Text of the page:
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Trump and the Dawn of a New Era

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By    |   Saturday, 27 February 2016 05:04 PM

 At the time of the first Republican debate in early August of 2015, when Jeb Bush still enjoyed preeminence in the polls, I said in a national interview on Newsmax TV, “Trump has rung the bell that awakened a nation in slumber.” I had cited a central insight from George Orwell’s essay, “Politics and the English Language,” “The real enemy of clear language is insincerity”.

That the resonance of sincerity is the key to Trump’s unparalleled ascent is clear from a survey taken after his landslide victory in the New Hampshire primary winning every region and county: The quality that mattered to voters the most was honesty and trustworthiness.

Something unprecedented in contemporary American politics had taken place: The manipulative overlay of common discourse, the cumulative stratum of political correctness that had for decades constrained the national psyche in a linguistic straitjacket, had been perforated by an outlier to a degree it had not been since the time of Ronald Reagan.

President Reagan awarded the Medal of Freedom, the highest honor that can be bestowed on a civilian, to two individuals whose work has emerged as prescient in our time. One is the longshoreman philosopher Eric Hoffer who wrote The True Believer: Thoughts On The Nature of Mass Movements (1951), the most important work to date on understanding the psychology of the terrorist. The other is Norman Vincent Peale, the author of The Power of Positive Thinking (1952) and co-founder with the psychoanalyst Smiley Blanton of the American Foundation of Religion and Psychiatry.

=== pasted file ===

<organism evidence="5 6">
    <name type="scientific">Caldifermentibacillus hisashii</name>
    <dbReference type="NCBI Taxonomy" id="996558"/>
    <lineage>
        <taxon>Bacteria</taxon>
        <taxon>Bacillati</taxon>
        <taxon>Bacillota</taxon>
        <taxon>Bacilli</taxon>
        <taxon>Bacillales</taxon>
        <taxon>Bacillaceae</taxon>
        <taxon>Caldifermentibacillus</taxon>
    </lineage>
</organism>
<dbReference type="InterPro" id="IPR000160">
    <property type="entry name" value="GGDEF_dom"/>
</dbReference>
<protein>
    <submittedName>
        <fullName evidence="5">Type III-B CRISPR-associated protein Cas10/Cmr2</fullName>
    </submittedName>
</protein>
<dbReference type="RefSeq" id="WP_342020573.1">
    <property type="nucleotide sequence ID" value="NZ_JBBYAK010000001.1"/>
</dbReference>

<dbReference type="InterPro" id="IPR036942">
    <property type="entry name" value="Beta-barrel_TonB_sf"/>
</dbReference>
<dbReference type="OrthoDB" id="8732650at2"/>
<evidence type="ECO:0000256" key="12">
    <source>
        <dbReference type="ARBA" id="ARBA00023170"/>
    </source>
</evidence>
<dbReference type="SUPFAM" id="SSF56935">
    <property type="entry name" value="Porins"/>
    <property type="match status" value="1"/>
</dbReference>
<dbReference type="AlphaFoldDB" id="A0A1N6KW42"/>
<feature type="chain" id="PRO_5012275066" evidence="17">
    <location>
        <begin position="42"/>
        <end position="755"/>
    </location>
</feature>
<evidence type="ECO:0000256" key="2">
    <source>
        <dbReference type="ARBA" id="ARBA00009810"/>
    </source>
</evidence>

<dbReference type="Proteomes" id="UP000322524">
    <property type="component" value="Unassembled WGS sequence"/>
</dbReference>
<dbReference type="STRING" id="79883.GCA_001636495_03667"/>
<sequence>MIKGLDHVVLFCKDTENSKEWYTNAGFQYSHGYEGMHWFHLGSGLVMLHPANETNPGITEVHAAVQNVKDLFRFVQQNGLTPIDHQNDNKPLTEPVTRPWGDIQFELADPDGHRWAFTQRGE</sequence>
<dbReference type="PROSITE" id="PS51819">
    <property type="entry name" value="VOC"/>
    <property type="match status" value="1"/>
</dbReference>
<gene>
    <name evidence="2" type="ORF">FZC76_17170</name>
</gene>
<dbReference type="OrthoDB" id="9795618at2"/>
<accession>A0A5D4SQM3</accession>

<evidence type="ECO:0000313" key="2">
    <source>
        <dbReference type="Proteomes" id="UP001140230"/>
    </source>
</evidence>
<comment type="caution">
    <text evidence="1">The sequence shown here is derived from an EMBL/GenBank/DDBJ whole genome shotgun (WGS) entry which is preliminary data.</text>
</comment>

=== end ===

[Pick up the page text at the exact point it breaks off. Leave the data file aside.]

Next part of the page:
The ascent of Donald Trump at this period of our political history can best be understood as a restorative expression of the foresight of these thinkers. Norman Vincent Peale, the most influential clergyman of his time, was Trump’s boyhood pastor at Marble Collegiate Church in Manhattan and friend of his father’s. In tapping into the quest for honesty and sincerity in the depths of the American psyche Trump is drawing upon a fundamental principle of Peale’s The Power of Positive Thinking where faith and psychology coalesce, “Through prayer you…make use of the great factor within yourself, the deep subconscious mind…” It is the repository that can transform “wishes into realities when the wishes are strong enough”.

Trump has said of the sermons of Peale, “You could listen to him all day long, and when you left the church, you were disappointed it was over.” In a 2009 interview with Psychology Today Trump spoke of the inspiration afforded by the pastor’s book in the most difficult times of his life, “I refused to give in to negative circumstances and never lost faith in myself.”

In 1968 Isaac Asimov, the prolifically accurate futurist and vice president of Mensa International, predicted that psychology would become the most influential restorative modality in the new millennium. That the liberating potential of The Power of Positive Thinking has found vast resonance is evinced by the fact that it has not only remained on the New York Times best-seller list for 186 weeks, but that it has been translated into 15 languages and has sold over 5 million copies.